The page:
To the shock and scorn of many, Sports Illustrated named Colorado football head coach Deion Sanders its “Sportsperson of the Year” last week.
Considering that the Buffs finished 4-8 and on a six-game losing streak, it seemed a bit much. Perhaps it was. Then again, as an example of the change that college athletics in general and college football in particular is going through — with NIL, the transfer portal, new mentalities, new fans and more — maybe Coach Prime is the perfect representative.
Regardless, being Sportsperson of the Year isn’t important.
Being Recruiter of the Next Month is.
To call the upcoming transfer portal — it officially opened Monday — and early signing period critical to Sanders’ future is an understatement. He needs to land a significant haul of talent to continue to upgrade the CU program, which capped nearly two decades of irrelevance by finishing 1-11 the year before he arrived.
Much was been made last week about four CU recruits decommitting from the program and two players hitting the transfer portal. But it looks more like an overreaction than an actual reason to panic for CU. As with everything good or bad with Coach Prime, the extremes can define the narrative.
Linebacker Marvin Ham II was a good player whom CU likely would've wanted to keep. Tight end Caleb Fauria didn’t catch a pass this season and had just three receptions in his three seasons with the team.
Transfers happen. As for the recruiting decommits, two were from the Class of 2025. The other two — a three-star QB and a three-star tight end — may or may not be great (decommits can often be pulled scholarships or shifting priorities), but again, these things occur at every school.
That doesn’t mean the pressure isn’t on Prime. It is. His high school recruiting class has just nine commitments ahead of the Dec. 20 early signing period. That’s a traditionally low number. Just three of them rank as four-stars.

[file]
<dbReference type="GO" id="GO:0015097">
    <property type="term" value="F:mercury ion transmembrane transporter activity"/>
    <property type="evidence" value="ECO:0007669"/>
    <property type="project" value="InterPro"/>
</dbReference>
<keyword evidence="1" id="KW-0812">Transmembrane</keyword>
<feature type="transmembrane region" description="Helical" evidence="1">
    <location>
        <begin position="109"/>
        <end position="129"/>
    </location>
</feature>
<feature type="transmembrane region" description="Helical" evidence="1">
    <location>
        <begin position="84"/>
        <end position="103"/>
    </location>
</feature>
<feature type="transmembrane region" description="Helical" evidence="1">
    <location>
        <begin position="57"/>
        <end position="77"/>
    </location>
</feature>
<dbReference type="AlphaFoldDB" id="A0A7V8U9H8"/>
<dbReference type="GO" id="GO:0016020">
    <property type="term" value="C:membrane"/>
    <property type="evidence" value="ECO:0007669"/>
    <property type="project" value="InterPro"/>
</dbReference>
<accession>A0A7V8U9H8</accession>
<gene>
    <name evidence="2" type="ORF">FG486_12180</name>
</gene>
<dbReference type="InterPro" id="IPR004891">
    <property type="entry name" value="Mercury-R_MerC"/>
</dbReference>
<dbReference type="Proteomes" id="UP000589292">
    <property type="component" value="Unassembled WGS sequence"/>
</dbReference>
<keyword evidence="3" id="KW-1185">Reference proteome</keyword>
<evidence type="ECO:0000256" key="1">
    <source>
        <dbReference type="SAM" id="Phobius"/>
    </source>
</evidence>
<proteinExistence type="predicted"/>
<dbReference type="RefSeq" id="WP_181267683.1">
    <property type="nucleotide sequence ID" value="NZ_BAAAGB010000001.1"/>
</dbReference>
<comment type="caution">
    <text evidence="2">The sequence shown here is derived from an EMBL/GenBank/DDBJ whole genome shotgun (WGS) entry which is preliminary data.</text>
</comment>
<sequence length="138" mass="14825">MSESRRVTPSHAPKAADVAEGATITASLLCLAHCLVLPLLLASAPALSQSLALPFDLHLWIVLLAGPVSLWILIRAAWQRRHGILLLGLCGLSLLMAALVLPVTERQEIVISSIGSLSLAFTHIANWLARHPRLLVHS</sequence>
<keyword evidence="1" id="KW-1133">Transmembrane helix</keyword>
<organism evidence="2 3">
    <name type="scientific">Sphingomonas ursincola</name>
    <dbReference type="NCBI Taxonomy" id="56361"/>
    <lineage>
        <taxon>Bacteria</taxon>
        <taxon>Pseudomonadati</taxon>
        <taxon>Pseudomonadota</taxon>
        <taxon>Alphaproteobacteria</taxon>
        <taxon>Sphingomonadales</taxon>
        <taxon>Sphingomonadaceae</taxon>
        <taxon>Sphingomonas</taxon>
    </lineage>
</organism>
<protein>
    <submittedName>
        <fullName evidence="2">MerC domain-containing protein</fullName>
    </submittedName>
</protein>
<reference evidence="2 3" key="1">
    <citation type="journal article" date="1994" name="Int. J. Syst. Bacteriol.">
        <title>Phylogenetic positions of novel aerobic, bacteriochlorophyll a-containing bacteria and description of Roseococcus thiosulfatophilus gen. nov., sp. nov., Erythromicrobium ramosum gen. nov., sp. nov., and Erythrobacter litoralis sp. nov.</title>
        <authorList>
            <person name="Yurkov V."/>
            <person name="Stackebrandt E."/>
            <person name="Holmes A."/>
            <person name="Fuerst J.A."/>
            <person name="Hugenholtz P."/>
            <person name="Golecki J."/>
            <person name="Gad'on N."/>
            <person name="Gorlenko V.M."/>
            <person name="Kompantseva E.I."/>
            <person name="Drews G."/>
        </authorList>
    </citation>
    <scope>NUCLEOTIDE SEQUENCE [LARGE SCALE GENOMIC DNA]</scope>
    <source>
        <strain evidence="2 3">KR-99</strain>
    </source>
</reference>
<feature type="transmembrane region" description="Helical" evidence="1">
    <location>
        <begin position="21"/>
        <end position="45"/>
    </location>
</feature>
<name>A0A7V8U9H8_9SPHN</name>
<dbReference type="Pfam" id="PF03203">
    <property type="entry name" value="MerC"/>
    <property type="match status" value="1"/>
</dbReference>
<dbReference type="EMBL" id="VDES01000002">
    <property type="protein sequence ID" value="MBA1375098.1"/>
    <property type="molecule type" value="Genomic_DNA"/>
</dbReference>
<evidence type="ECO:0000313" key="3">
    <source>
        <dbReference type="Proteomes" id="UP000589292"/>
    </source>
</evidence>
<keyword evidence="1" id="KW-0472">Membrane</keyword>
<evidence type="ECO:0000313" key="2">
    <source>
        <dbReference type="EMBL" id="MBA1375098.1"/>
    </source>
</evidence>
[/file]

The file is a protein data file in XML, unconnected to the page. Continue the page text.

Sanders is famous for late recruiting flips of star players — he landed five-star defensive backs Travis Hunter and Cormani McClain the past two years. While those can be great additions, the base of a recruiting class — and a program — is in landing multiple linemen and developmental guys. And at this point, there isn’t a ton of uncommitted talent out there.
Sanders has said repeatedly that he isn’t going to spend too much time recruiting high school players, of course. He notes that proven and more mature transfers are a better bet. To succeed, he’ll need to be very good at finding plug-and-play matches.
The portal fits Sanders’ recruiting style better than the high school ranks, of course. He has never acted like a traditional head coach — flying around the country to take in high school games, engaging in home visits with parents, etc. Maybe it’s health issues, maybe it’s a strategy to judge true interest and get recruits to see Boulder, but he prefers to make prospects come visit him, not the other way around. Plus, no one can question his charisma.
The portal, though, is about business. Players are seeking opportunities — playing time, coaching, culture, money. The things, such as proximity to parents, cool uniforms, conference affiliation, that can matter to a 17-year-old might not matter to a 21-year-old who understands the industry better.
Colorado offers plenty, including Big 12 membership next season, which, if the roster continues to improve, should result in more victories. There will be national television exposure. With quarterback Shedeur Sanders and Hunter, there will be stars. There will be Prime himself.
It will have to be enough. With so far to go and so few high school recruits coming in, it’s the portal or bust for Colorado. The Buffaloes need to be much better on both the offensive and defensive lines, which can be the most challenging place to find quality transfers.
Granted, to say a coach needs to recruit isn’t particularly profound. Every coach in the country needs to do that. Seven-time national champion Nick Saban will hit the road relentlessly next week. He is just one coach attempting to corral players while armed with a richer collective and a better situation than Colorado.
Sanders has always promised to overcome that. He ain’t hard to find, after all. And he has mostly succeeded.
The job isn’t close to done, and the result could go either way — boom or bust. This season was a step — in one direction or the other.
The Sportsperson of the Year has a big month in front of him.